Commit thy works unto the Lord,.... Natural, civil, or religious; seek to him for strength and assistance in all, and leave the success of all with him: or "roll thy works on" or "unto the Lord" (b); devolve all upon him, cast all care upon him and his providence for supply, support, and sustenance in life; and commit the business of the salvation of thy soul, and the important affairs of it, wholly to him, who is able, willing, and faithful, to keep what is committed to him; and, having so done, may sit down easy and satisfied, as one that is rid of a burden by casting it on another, better able to bear it, or more equal to the work committed to him: the Targum is, "reveal thy works to God"; and so the Syriac and Vulgate Latin versions, "reveal thy works to the Lord"; thy case, condition, and circumstances; thy wants and necessities; seek and ask for a supply of him, make known thy requests to him; for though he is not ignorant of the affairs of his people, yet he will be sought unto to do the things for them he intends to do, and they stand in need of;
and thy thoughts shall be established; when a man has, by faith and in prayer, committed himself, his case, his ways and works, to the Lord, his mind is made easy, his thoughts are composed and settled, and he quietly waits the issues of things; he says, the will of the Lord be done; he knows that he causes all things to work together for good; and whatever is for his good and God's glory shall be brought to pass; and this makes him calm, sedate, and easy; and he is in a fair way of having his designs, desires, and endeavours accomplished; see Psalm 37:5.
(b) "devolve in Jehovam facta tua", Junius & Tremellius; "negotia tua", Piscator; "volve in Dominum quae tibi facieuda sunt", Michaelis; "volve ad Jehovam opera tua", Pagninus, Montanus, Cocceius; so Mercerus, Gejerus, Schultens, Tigurine version. Commit thy works unto the LORD, and thy thoughts shall be established.
Two proverbs regarding the eye and the ear:
30 The light of the eye rejoiceth the heart,
And a good message maketh the bones fat.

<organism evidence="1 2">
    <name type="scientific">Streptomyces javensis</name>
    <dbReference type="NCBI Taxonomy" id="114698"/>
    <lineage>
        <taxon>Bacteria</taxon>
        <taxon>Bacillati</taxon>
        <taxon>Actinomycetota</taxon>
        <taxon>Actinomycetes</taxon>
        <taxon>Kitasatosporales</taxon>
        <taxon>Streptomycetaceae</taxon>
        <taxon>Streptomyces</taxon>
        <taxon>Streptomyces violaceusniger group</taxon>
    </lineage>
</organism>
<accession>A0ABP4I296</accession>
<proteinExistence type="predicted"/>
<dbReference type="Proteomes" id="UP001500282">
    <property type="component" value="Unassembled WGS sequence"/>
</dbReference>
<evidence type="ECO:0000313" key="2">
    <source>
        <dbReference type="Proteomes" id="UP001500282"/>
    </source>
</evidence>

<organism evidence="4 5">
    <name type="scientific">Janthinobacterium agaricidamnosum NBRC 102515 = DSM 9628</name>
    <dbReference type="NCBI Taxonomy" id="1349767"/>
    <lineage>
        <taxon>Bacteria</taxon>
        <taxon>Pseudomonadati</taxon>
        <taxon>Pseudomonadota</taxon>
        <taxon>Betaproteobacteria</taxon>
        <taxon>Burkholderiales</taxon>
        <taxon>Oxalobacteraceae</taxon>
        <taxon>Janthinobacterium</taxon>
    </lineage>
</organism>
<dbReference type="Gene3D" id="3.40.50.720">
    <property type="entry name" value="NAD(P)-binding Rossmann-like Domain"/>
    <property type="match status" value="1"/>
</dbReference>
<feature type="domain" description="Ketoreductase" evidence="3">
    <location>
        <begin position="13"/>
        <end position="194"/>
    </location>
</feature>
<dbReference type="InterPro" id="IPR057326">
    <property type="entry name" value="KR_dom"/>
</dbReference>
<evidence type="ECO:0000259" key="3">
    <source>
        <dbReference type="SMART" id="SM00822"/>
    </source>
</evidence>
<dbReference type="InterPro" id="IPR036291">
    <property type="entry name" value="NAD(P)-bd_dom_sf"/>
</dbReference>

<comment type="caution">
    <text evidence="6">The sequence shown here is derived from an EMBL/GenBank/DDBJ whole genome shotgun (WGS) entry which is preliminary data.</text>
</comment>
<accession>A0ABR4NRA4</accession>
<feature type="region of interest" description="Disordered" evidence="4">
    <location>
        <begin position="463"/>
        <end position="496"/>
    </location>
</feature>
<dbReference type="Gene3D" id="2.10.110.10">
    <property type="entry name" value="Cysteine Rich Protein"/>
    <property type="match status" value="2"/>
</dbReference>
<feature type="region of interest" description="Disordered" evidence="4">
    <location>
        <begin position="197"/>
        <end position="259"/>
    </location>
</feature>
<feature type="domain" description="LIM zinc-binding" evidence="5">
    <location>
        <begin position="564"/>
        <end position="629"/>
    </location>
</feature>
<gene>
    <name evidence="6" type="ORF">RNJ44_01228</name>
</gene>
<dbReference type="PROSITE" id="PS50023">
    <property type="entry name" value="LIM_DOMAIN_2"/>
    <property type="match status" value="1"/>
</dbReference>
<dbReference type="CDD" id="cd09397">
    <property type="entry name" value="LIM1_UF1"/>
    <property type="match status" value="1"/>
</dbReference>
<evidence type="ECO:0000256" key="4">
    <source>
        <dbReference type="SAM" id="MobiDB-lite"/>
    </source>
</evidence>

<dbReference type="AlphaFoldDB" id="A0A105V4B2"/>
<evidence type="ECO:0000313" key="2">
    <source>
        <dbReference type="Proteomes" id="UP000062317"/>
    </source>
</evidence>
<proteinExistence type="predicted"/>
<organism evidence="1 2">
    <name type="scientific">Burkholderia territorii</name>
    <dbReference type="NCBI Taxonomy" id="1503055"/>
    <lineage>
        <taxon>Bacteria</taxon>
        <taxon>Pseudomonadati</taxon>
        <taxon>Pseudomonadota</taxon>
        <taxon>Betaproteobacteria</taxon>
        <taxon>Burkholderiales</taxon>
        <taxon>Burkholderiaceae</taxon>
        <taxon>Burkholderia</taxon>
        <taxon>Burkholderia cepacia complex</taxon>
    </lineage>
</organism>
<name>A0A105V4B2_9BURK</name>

Hitzig corrects also here: מראה עינים, that which is seen with the eyes, viz., after long desire; and certainly מראה עינים can mean not only that which the eyes see (Isaiah 11:3), but also this, that the eyes do see. But is it true what Hitzig says in justification of his correction, that מאור never means light, or ray, or brightness, but lamp (φωστήρ)? It is true, indeed, that מאור עינים cannot mean a cheerful sight (Luther) in an objective sense (lxx θεωρῶνὀφθαλμὸς καλά), as a verdant garden or a stream flowing through a landscape (Rashi), for that would be מראה מאיר עינים, and "brightness which the eyes see" (Bertheau); the genitive connection certainly does not mean: the מאור is not the light from without presenting itself to the eyes, but, like אור עינים (Psalm 38:11) and similar expressions, the light of the eye itself [bright or joyous eyes]. But מאור does not mean alone the body of light, but also the illumination, Exodus 35:14 and elsewhere, not only that which (ὄ, τι) gives light, but also this, that (ὄτι) light arises and is present, so that we might translate it here as at Psalm 90:8, either the brightness, or that which gives light. But the clear brightness of one's own eye cannot be meant, for then that were as much as to say that it is the effect, not that it is the cause, of a happy heart, but the brightness of the eyes of others that meet us. That this gladdens the heart of him who has a sight of it is evident, without any interchanging relation of the joy-beaming countenance, for it is indeed heart-gladdening to a man, to whom selfishness has not made the χαίρειν μετὰ χαιρόντων impossible, to see a countenance right joyful in truth. But in connection with Proverbs 16:15, it lies nearer to think on a love-beaming countenance, a countenance on which joyful love to us mirrors itself, and which reflects itself in our heart, communicating this sense of gladness. The ancient Jewish interpreters understand מאור עינים of the enlightening of the eye of the mind, according to which Euchel translates: "clear intelligence;" but Rashi has remarked that that is not the explanation of the words, but the Midrash. That, in line second of this synonymous distich, שׁמוּעה טובה does not mean alloquium humanum (Fl.), nor a good report which one hears of himself, but a good message, is confirmed by Proverbs 25:25; שׁמוּעה as neut. part. pass. may mean that which is heard, but the comparison of ישׁוּעה, שׁבוּעה, stamps it as an abstract formation like גּאלּה, גּדלּה (גּדוּלה), according to which the lxx translates it by ἀκοή (in this passage by φήμη). Regarding דּשּׁן, richly to satisfy, or to refresh, a favourite expression in the Mishle, vid., at Proverbs 11:25; Proverbs 13:4.